Casa Basso: Food Fit For A King

Hannah Selinger
Independent/Hannah Selinger

It is, without a doubt, the weirdest restaurant on the East End. Even if you have never been to Westhampton’s Casa Basso, you probably know about it. You have probably driven by the iconic — and maybe a little decrepit-looking — castle, with its statues of horses and fencing musketeers. What is that place? You probably asked yourself that. I know I did, a million times, well before I actually turned into the parking lot. Half abandoned amusement park, half rococo art installation, Casa Basso is the place compelling a double take.

Actually, it’s an Italian restaurant, and one that has been family-owned and operated since 1928. The site was once the Theophilus Brouwer House, a designated Westhampton Hamlet Heritage Resource, since it includes both the ruins and the kiln of Brouwer’s pottery studio.

The castle was originally built by Brouwer, a sculptor, woodcarver, architect, painter, and potter. The statues that mark the Casa Basso property are actually the work of Brouwer: two 12-foot-tall musketeers, a rearing horse, a wrestler, a lion, a fairy, and a snake, to name a few. Every few years, the property repaints the statues, which fade in the elements.

In 1928, M.L. Basso and his family opened the Italian restaurant, which they operated until 1958, when it was purchased by Valerio “Rene” Mondini. In 1986, the restaurant went on the market again, this time to Mondini’s apprentice, Bejto Bracovic, who assumed roles both in the kitchen and out, operating the restaurant as owner and executive chef.

The restaurant’s interior is less surprising than its exterior, boasting spacious dining spaces sans the castle theme. What diners will find is a reasonable Italian restaurant, offering reliably delicious food. There is grilled calamari, clams casino, escargot, Italian antipasto, and stracciatella to begin, with appetizers capping out at $17. Pastas deal in red sauce Americana: manicotti, spaghetti and meatballs, shrimp scampi, fettuccini Alfredo, and linguine with clam sauce all make obligatory appearances, as well as a spaghetti frutti di mare (at $34, the restaurant’s most expensive pasta dish).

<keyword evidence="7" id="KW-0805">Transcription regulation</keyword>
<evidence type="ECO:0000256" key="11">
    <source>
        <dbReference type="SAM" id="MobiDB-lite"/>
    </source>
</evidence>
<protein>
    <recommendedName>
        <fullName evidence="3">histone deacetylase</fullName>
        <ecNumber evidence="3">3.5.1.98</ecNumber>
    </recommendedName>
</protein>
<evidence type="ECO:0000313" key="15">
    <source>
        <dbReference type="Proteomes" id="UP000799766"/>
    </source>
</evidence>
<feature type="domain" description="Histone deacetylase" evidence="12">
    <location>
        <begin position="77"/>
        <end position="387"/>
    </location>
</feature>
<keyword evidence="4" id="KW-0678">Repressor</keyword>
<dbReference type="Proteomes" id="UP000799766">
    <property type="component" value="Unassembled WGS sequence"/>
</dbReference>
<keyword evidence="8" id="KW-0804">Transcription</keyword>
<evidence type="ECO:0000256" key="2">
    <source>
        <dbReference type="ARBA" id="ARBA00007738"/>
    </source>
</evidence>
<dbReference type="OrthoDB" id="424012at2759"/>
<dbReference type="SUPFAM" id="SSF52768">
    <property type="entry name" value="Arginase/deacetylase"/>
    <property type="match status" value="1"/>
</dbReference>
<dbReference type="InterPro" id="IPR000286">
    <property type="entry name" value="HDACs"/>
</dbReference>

There are six veal entrees — parmigiana, of course, but osso bucco, too, as well as marsala, Milanese, and piccata. For the true land lovers, there is a filet mignon (a shockingly inexpensive offering, given what it is, at $36), a rack of lamb, and a New York strip. There are chicken and duck entrees, as well, and main courses come with a house salad and a choice of pasta, vegetable, or potato.

The wine list is surprisingly comprehensive, offering selections from Italy, naturally, but also from France, Long Island, California, Australia, Spain, Germany, New Zealand, and Argentina. The Italian white section alone contains a breadth given the obvious kitsch. Irrespective of the three Pinot Grigio offerings (no comment), the wine list also pours Gavi, three Italian Chardonnays, Vernaccia di San Gimignano, Frascati, Soave, and Grillo. There are charmers — and true showpieces — in the red department. Volnay Premier Cru from Maufoux? Mouton Rothschild? Count me in.

Every day except Mondays — when the restaurant is closed — Casa Basso offers a prix fixe menu, three courses for $27. The promotion is offered all night on Tuesdays, Wednesdays, Thursdays, and Sundays, and from 5 to 6:30 on Fridays and Saturdays. Diners can choose between four appetizers (baked clams, tomato and mozzarella salad, zucchini fritti, and mussels Chablis); four entrees, all of which are served with sides (scallops with risotto, chicken Francaise, pasta primavera, and eggplant parmigiana); and three desserts (Napoleon, ice cream, and rum cake). It’s an impressive deal, even for a restaurant set in less knightly digs. Lucky for you, this one’s in a castle.

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